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Summary Article: Gandhi, Mohandas K. from Propaganda and Mass Persuasion: A Historical Encyclopedia, 1500 to the Present

This Indian nationalist leader, more commonly known by the title Mahatma (great soul) Gandhi, was born in Kathiawar, India. Gandhi trained as a lawyer in London and practiced law in Bombay. In 1893 he moved to South Africa and spent the next two decades fighting racial discrimination. In 1914 he returned to India and joined the struggle for home rule. Realizing that violent resistance would lead to further violence, he resorted to nonviolent methods of opposition. This approach both frustrated British rule and demonstrated Indian restraint, which deepened the gravity of the Indian cause before a global audience. In 1930 Gandhi led a mass march to the sea, where he proceeded to boil a small pan of seawater and collect the salt residue—in direct violation of the British government’s salt monopoly. He repeatedly used the hunger strike as a means of bringing the British to the negotiating table and was frequently jailed for his political activity. Every aspect of his life served as an argument against British domination and in favor of his vision of a return to a purer way of life for India. He wove his own clothes and, whether in India or on a visit to London, sought the company of and championed the poor and the needy. As a lawyer, he also understood the value of the well-turned phrase. When asked about European civilization, he quipped that it sounded like “a good idea.” His leadership was instrumental in winning Indian independence in 1947, but his mystical vision of India’s destiny was not strong enough to contain the various factions warring within India. Seeing India riven by violence between Hindu and Muslim, Gandhi sought to restore order through a fast for peace. In January 1948 a Hindu fanatic murdered Gandhi on his way to a public prayer service. Gandhi’s life illustrated the propaganda value of nonviolence and provided a powerful model for the African American civil rights movement of the 1950s and 1960s.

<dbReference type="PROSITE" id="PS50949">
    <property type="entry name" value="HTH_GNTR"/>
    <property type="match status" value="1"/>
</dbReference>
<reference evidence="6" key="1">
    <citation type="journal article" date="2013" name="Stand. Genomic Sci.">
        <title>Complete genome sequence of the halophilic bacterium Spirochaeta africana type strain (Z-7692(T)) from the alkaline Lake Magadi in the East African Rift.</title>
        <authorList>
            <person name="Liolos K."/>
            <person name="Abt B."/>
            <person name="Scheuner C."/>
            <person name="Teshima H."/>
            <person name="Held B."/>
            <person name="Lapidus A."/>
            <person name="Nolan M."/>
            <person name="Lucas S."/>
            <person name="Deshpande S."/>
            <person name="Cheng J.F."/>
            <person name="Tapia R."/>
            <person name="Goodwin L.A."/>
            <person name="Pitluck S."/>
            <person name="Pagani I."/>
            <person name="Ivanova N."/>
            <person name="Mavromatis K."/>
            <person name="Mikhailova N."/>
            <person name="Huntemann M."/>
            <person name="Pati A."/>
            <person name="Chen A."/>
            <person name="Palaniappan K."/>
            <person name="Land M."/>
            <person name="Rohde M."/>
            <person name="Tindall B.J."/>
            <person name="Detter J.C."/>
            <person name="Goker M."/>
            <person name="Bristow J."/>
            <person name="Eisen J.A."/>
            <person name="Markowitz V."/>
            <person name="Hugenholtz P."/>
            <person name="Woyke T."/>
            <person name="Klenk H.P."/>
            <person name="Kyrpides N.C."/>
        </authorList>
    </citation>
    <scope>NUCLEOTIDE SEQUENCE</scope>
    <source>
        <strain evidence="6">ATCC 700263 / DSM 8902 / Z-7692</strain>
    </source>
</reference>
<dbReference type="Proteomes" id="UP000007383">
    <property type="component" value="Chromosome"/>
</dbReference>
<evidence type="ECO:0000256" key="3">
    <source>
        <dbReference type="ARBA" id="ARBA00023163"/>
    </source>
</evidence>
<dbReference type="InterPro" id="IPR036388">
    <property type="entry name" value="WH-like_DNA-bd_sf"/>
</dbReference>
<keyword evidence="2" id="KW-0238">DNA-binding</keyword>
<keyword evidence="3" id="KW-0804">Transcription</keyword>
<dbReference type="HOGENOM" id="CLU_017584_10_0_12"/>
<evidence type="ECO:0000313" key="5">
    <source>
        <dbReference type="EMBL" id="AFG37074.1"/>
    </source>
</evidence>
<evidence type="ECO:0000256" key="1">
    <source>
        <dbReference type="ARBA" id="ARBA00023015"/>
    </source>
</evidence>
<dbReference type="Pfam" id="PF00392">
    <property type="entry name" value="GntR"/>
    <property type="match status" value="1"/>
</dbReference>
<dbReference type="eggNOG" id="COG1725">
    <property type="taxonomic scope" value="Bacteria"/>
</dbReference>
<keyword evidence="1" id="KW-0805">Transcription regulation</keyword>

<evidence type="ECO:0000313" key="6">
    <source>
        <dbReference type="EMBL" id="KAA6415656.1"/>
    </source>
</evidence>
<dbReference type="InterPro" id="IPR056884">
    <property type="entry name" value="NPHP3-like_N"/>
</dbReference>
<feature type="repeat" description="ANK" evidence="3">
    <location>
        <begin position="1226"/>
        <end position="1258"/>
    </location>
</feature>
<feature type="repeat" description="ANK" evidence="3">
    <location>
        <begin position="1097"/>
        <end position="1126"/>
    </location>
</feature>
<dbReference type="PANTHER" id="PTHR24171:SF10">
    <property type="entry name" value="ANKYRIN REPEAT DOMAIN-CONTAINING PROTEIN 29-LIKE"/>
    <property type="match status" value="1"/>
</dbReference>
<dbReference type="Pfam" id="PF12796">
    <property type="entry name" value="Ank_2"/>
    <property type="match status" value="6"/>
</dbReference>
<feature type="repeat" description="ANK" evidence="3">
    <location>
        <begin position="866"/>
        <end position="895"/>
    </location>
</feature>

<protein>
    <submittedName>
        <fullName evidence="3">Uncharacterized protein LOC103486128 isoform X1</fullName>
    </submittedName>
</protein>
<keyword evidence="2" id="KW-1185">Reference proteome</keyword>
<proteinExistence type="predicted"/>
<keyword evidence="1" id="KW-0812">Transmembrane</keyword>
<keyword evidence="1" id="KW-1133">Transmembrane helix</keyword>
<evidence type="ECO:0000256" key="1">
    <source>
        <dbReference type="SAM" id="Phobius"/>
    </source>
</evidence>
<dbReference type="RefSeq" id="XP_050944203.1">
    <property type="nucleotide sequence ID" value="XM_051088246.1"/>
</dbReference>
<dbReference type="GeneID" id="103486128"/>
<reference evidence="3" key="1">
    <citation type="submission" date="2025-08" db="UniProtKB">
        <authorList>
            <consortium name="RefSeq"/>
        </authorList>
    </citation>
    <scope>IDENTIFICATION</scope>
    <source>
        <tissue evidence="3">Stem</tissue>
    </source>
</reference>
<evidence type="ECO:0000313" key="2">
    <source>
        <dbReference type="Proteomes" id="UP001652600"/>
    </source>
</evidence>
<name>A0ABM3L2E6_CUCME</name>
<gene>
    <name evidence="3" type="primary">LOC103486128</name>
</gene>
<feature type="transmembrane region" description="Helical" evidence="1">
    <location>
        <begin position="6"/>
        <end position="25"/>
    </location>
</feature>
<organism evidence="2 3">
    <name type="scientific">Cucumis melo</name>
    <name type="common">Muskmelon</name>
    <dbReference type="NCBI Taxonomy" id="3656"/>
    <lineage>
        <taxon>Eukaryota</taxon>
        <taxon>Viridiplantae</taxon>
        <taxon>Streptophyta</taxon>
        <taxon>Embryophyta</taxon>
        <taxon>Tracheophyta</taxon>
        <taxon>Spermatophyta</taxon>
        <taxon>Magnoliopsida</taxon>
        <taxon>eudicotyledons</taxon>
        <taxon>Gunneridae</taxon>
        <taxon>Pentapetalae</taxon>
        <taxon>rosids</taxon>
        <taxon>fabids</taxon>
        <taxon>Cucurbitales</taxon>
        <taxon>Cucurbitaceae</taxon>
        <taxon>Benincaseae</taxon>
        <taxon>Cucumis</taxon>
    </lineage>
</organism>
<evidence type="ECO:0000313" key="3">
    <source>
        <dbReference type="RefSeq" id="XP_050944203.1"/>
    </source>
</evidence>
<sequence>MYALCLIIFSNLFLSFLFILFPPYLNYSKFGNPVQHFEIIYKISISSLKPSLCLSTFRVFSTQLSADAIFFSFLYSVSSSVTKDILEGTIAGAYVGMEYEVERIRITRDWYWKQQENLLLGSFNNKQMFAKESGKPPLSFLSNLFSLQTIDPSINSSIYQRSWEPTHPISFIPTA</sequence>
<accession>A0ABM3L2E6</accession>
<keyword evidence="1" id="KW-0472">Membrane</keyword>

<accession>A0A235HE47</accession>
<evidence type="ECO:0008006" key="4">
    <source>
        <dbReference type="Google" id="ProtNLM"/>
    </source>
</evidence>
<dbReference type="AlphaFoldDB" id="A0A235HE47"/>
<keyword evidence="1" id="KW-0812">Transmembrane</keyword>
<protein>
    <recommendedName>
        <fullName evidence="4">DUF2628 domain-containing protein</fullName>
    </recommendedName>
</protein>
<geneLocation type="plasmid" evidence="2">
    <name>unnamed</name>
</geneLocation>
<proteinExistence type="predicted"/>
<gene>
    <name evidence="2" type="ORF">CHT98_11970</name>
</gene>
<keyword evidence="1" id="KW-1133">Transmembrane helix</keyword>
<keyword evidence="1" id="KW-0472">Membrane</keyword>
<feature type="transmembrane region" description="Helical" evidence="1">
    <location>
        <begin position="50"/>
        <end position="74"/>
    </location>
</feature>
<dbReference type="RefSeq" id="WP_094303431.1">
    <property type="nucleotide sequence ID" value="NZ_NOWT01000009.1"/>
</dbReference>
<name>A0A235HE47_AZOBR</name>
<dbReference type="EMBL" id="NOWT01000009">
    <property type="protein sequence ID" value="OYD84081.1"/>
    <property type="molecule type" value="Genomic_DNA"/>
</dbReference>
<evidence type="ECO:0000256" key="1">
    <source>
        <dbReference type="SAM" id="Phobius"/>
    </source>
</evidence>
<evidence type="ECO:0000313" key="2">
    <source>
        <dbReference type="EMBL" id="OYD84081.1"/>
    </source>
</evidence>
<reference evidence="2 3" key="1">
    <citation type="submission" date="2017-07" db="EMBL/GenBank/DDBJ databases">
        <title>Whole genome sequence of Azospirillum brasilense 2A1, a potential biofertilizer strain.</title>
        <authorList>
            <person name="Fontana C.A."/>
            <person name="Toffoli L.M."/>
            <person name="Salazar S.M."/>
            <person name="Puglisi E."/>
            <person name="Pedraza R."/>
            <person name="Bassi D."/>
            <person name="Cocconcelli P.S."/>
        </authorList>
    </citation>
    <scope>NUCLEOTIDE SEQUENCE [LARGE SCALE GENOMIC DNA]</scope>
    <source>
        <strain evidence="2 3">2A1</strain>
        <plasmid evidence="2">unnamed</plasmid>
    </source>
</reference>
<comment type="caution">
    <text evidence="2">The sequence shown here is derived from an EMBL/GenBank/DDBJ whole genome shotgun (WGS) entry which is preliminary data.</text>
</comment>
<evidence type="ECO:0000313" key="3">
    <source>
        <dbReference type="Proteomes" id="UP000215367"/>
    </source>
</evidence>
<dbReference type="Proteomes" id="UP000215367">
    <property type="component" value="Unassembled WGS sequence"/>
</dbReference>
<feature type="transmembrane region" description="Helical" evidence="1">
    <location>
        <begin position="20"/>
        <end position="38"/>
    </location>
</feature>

See also Civil Rights Movement; Indian Subcontinent; Ireland; King, Martin Luther, Jr.; Peace and Antiwar Movements (1945–)

References:
  • Gandhi, M. K., An Autobiography. London: Penguin, 1982.
  • Watson, Francis. Gandhi. Oxford: Oxford University Press, 1967.
  • Nicholas J. Cull
    Copyright 2003 by Nicholas J. Cull, David Culbert, and David Welch

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